For decades, many African Americans grew accustomed to a middle class lifestyle in their homes across the country.
Lives that were built through hard work; climbing up the corporate ladder from entry level positions to the corner offices. But with foreclosures and the continuing recession, many African-Americans find themselves in dire straits.
Close to 15.5 percent of African Americans are out of work and still looking for a job. While the general unemployment rate continues to drop (8 percent) for a variety of reasons — ranging from levels of education and continuing discrimination to the relatively young age of black workers — black unemployment tends to run twice the rate for whites.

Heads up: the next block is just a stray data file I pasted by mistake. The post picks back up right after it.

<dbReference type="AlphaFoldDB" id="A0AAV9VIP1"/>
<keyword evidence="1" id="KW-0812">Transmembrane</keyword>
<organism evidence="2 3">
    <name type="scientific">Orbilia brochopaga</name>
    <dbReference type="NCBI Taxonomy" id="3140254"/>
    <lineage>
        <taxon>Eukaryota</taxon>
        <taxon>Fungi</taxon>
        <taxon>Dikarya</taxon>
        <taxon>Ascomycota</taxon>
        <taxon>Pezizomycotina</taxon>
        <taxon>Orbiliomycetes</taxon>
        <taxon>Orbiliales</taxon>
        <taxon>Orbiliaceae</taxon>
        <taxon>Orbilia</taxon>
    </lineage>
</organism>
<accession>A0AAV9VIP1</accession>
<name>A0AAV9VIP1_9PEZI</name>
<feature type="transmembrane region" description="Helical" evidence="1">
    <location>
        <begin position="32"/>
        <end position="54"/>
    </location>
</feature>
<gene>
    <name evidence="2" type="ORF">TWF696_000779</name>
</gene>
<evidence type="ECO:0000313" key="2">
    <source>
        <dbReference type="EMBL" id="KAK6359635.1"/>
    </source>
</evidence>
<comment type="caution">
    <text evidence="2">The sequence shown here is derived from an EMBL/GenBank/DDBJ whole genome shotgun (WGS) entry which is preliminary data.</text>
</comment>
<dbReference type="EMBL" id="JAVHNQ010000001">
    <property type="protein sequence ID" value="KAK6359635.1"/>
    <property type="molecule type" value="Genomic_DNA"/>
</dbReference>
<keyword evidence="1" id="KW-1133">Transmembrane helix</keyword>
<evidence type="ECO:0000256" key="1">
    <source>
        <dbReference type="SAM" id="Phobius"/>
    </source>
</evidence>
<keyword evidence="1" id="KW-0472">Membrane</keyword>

Examples of cities where Black unemployment has risen dramatically:
2006 = Birmingham, Alabama = 5.3 %
2011 = Birmingham, Alabama = 14.5%
2006 = Miami, Florida = 6.7%
2011 = Miami, Florida = 17.2%
2006 = Los Angeles, California = 8.6%
2011 = Los Angeles, California = 19.3%
2006 = Detroit, Michigan = 12.00%
2011 = Detroit, Michigan = 25.7 %
2006 = Las Vegas, Nevada = 13%
2011 = Las Vegas, Nevada = 25%
2006 = Charlotte, North Carolina = 8%
2011 = Charlotte, North Carolina = 19%